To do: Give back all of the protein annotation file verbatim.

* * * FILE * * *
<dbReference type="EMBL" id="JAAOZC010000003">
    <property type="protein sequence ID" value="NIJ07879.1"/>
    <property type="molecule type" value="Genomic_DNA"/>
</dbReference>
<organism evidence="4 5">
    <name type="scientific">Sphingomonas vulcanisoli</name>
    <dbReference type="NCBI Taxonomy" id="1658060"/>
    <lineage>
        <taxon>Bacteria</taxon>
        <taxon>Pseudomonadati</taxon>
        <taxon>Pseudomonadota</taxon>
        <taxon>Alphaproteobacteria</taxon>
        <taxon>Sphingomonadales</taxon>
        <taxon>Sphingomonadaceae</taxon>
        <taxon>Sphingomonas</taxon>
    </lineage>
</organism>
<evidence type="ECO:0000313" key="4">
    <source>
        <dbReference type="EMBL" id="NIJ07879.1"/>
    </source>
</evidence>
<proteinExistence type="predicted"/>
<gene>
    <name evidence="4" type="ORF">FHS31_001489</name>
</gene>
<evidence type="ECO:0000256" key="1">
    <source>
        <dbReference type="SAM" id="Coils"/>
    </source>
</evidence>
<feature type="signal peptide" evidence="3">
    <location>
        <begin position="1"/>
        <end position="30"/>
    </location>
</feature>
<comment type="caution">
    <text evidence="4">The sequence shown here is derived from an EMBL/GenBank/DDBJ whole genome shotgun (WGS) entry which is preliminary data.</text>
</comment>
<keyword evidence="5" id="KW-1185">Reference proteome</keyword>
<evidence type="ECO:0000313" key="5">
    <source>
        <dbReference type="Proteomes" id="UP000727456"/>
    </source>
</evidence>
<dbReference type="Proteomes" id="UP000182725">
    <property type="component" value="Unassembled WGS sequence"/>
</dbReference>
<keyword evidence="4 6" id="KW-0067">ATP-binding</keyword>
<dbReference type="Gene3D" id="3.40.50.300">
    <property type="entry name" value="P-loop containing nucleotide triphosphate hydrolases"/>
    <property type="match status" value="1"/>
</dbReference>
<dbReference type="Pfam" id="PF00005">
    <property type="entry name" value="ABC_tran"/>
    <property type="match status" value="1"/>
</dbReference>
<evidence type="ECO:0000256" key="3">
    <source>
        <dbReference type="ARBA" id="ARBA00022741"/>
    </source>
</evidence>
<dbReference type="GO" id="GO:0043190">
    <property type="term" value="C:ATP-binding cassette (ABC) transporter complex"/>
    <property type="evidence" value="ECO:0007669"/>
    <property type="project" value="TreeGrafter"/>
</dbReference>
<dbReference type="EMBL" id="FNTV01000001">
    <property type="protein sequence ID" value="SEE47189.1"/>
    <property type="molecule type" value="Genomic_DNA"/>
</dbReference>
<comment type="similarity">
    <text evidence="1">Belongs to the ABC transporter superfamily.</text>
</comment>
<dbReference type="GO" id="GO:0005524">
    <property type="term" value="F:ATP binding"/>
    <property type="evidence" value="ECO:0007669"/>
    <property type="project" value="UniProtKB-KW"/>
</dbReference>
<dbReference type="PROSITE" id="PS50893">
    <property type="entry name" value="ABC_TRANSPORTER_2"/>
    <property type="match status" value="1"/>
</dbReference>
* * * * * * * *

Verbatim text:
<dbReference type="EMBL" id="JAAOZC010000003">
    <property type="protein sequence ID" value="NIJ07879.1"/>
    <property type="molecule type" value="Genomic_DNA"/>
</dbReference>
<organism evidence="4 5">
    <name type="scientific">Sphingomonas vulcanisoli</name>
    <dbReference type="NCBI Taxonomy" id="1658060"/>
    <lineage>
        <taxon>Bacteria</taxon>
        <taxon>Pseudomonadati</taxon>
        <taxon>Pseudomonadota</taxon>
        <taxon>Alphaproteobacteria</taxon>
        <taxon>Sphingomonadales</taxon>
        <taxon>Sphingomonadaceae</taxon>
        <taxon>Sphingomonas</taxon>
    </lineage>
</organism>
<evidence type="ECO:0000313" key="4">
    <source>
        <dbReference type="EMBL" id="NIJ07879.1"/>
    </source>
</evidence>
<proteinExistence type="predicted"/>
<gene>
    <name evidence="4" type="ORF">FHS31_001489</name>
</gene>
<evidence type="ECO:0000256" key="1">
    <source>
        <dbReference type="SAM" id="Coils"/>
    </source>
</evidence>
<feature type="signal peptide" evidence="3">
    <location>
        <begin position="1"/>
        <end position="30"/>
    </location>
</feature>
<comment type="caution">
    <text evidence="4">The sequence shown here is derived from an EMBL/GenBank/DDBJ whole genome shotgun (WGS) entry which is preliminary data.</text>
</comment>
<keyword evidence="5" id="KW-1185">Reference proteome</keyword>
<evidence type="ECO:0000313" key="5">
    <source>
        <dbReference type="Proteomes" id="UP000727456"/>
    </source>
</evidence>
<dbReference type="Proteomes" id="UP000182725">
    <property type="component" value="Unassembled WGS sequence"/>
</dbReference>
<keyword evidence="4 6" id="KW-0067">ATP-binding</keyword>
<dbReference type="Gene3D" id="3.40.50.300">
    <property type="entry name" value="P-loop containing nucleotide triphosphate hydrolases"/>
    <property type="match status" value="1"/>
</dbReference>
<dbReference type="Pfam" id="PF00005">
    <property type="entry name" value="ABC_tran"/>
    <property type="match status" value="1"/>
</dbReference>
<evidence type="ECO:0000256" key="3">
    <source>
        <dbReference type="ARBA" id="ARBA00022741"/>
    </source>
</evidence>
<dbReference type="GO" id="GO:0043190">
    <property type="term" value="C:ATP-binding cassette (ABC) transporter complex"/>
    <property type="evidence" value="ECO:0007669"/>
    <property type="project" value="TreeGrafter"/>
</dbReference>
<dbReference type="EMBL" id="FNTV01000001">
    <property type="protein sequence ID" value="SEE47189.1"/>
    <property type="molecule type" value="Genomic_DNA"/>
</dbReference>
<comment type="similarity">
    <text evidence="1">Belongs to the ABC transporter superfamily.</text>
</comment>
<dbReference type="GO" id="GO:0005524">
    <property type="term" value="F:ATP binding"/>
    <property type="evidence" value="ECO:0007669"/>
    <property type="project" value="UniProtKB-KW"/>
</dbReference>
<dbReference type="PROSITE" id="PS50893">
    <property type="entry name" value="ABC_TRANSPORTER_2"/>
    <property type="match status" value="1"/>
</dbReference>